On the first Thursday in November, Faisal’s home became a woman-only sanctum. Female relatives and friends hurried past him, shrouded in coats and head scarves, clutching plastic bags. They changed rapidly in a cramped bathroom, emerging in glittering sequined gowns, the teenage girls in tight, racy dresses, their hair in dramatic coifs. For many this was the first wedding celebrated at home in Baba Amr since the war began. Guests chatted among themselves with tense smiles as they awaited the bride’s arrival, taking long drags on thin cigarettes. The mother of the bride, Nuhad, sat in a simple black dress, her face scrubbed clean and nails bare. Her four-year-old son ran giggling around her legs. Nuhad was married in this same house in 2001, to Faisal’s son. Her wedding had been on the second floor, in the once ornately decorated rooms, but now a patchwork of wood and plastic tarps covered gaping holes in the walls and the surfaces were littered with debris. Back then their parties spilled onto the roof, where Faisal now kept pots of plants, coaxing life back to his home. Farida’s wedding would be a muted occasion, confined to just one room of the ground floor. There would be no big celebration like her mother had. Farida would simply put on her wedding dress in the same small space as the guests had and then join the other women in this internal room, away from windows, a hidden celebration in a half-collapsed house. Then her groom, who would spend the day celebrating with the men of the family, would collect her in a car from her grandparents’ house and take her back to a house in another part of the city, where she would live.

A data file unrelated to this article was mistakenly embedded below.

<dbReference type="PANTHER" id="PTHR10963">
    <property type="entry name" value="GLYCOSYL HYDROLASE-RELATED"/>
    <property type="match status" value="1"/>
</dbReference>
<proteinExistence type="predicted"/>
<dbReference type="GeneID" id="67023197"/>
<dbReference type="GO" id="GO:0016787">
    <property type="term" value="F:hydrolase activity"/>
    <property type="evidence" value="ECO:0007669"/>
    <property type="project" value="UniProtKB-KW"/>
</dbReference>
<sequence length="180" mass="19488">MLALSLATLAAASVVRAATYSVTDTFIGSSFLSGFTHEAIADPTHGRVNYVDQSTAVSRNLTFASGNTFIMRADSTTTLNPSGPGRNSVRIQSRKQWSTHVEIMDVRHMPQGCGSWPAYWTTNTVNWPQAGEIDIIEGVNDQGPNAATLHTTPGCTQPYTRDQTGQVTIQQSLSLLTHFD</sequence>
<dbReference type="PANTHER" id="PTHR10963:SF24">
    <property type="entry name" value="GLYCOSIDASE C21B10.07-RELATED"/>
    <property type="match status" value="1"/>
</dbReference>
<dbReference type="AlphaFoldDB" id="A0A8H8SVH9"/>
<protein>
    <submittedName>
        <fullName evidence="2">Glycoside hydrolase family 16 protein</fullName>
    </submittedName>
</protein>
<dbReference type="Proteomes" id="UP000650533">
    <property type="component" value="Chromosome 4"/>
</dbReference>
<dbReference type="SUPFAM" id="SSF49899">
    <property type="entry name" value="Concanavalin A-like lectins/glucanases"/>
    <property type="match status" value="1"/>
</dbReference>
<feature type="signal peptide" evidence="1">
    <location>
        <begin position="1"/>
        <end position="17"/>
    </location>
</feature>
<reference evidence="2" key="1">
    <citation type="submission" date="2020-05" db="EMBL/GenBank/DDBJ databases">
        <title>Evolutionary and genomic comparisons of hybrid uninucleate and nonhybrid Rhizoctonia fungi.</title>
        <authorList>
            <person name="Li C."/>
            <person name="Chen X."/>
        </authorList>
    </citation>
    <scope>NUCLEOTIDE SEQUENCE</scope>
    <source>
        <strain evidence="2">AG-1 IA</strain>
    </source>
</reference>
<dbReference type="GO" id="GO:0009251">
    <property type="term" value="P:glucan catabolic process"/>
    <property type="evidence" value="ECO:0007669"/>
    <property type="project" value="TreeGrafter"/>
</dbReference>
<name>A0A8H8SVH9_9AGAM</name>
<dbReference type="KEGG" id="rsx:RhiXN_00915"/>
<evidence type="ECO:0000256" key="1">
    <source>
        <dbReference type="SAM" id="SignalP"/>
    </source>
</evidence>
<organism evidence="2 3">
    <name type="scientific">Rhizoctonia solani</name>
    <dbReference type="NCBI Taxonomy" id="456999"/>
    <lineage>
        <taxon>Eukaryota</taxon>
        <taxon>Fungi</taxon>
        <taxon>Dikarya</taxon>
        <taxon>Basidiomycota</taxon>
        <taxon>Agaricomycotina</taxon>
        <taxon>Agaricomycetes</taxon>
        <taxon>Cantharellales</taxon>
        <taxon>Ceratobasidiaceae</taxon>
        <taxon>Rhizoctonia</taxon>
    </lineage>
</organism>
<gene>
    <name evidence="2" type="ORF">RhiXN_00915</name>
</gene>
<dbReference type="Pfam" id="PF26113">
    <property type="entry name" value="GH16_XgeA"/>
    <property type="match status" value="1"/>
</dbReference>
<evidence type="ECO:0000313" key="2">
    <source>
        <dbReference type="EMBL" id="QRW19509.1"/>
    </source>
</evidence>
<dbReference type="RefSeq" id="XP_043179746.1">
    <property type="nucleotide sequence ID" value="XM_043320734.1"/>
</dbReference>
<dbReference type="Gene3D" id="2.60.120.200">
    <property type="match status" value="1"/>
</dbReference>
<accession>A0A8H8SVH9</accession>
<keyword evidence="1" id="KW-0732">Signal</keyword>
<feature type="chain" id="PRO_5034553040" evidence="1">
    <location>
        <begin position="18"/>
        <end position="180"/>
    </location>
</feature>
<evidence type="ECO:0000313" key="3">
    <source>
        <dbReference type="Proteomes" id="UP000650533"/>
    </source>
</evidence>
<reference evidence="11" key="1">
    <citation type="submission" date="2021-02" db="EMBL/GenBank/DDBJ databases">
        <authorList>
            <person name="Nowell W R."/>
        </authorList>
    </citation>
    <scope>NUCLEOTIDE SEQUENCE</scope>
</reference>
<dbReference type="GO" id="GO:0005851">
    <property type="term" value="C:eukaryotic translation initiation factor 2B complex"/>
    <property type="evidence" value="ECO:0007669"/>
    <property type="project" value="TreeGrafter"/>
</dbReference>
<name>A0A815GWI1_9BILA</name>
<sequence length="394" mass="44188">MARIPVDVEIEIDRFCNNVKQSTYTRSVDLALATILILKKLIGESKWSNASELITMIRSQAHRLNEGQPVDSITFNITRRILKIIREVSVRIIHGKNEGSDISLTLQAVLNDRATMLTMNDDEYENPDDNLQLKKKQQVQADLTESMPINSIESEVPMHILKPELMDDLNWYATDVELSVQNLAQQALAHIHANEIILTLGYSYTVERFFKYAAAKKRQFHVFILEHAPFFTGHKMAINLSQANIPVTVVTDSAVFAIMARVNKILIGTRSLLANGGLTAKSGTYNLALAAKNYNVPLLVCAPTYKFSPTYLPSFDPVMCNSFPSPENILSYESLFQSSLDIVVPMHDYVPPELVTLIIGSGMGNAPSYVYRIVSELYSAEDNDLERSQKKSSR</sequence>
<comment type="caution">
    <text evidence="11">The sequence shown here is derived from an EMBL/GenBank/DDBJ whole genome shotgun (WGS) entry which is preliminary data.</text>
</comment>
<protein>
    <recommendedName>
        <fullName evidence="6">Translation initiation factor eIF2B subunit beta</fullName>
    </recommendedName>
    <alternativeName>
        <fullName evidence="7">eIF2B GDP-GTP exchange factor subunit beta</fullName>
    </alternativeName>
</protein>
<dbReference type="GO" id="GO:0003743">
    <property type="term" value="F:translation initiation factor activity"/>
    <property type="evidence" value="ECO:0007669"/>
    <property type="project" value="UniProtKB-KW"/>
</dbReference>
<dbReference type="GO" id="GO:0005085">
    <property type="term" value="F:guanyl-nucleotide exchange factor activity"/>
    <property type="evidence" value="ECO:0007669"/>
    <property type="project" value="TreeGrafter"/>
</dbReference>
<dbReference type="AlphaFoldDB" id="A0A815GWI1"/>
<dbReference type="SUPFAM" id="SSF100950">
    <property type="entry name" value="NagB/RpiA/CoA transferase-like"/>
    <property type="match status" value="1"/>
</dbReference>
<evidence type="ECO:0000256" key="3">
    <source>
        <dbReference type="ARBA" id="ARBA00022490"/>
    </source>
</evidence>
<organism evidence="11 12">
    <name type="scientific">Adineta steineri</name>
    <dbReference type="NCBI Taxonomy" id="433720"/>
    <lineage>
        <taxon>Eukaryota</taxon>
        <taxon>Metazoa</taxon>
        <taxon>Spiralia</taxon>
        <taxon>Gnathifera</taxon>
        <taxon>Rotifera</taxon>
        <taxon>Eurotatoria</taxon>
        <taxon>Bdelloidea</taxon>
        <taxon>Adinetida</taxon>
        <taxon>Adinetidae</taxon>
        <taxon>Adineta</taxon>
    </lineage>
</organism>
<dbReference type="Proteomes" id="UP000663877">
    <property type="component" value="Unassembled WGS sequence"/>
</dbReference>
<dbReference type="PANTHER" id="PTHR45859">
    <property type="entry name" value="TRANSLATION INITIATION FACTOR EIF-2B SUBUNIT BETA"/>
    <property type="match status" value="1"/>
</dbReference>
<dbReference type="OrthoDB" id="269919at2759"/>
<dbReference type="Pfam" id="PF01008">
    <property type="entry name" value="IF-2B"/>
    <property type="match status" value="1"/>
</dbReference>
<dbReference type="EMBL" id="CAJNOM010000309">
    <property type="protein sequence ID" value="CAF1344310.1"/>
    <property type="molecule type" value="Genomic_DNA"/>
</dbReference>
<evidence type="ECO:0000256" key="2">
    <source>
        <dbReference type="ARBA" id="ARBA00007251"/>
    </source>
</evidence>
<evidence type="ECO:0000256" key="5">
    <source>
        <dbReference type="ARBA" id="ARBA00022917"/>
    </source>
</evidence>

“I wish her dad was here,” Nuhad murmured. The bride’s father, Mohammad Adnan, a 39-year-old builder, had disappeared from a shopping mall in early 2016. The family said government security forces took him for questioning and he never came back. With so many men gone missing or dead, the women had promised each other that there would be no dancing or singing. The bride’s grandmother, also named Farida, had stressed this rule repeatedly, explaining the importance of respecting the losses the family was still mourning. But toward the end of the evening, one woman hurried into the room from the kitchen, holding up a glass bowl with a cell phone inside, amplifying the beats of an Arabic pop song. She informed those present that no one was to sing or clap. But Farida would have one dance on her wedding day. In her glittering white, rented wedding dress, Farida rose to her feet, her hair in giant swirls atop her head, green and pink eye shadow streaking her eyelids, a silver tiara glinting in the low light. She dipped and swayed gently as the room of women sat watching, hands clasped and lips tight, cheering her on with their eyes. Her fiancé was her 26-year-old cousin. He worked in a bakery and brought her home chocolate biscuits. She explained quietly that her groom did not want her to study after they were wed. In Syria, child marriages had spiked during the insecurity of the conflict.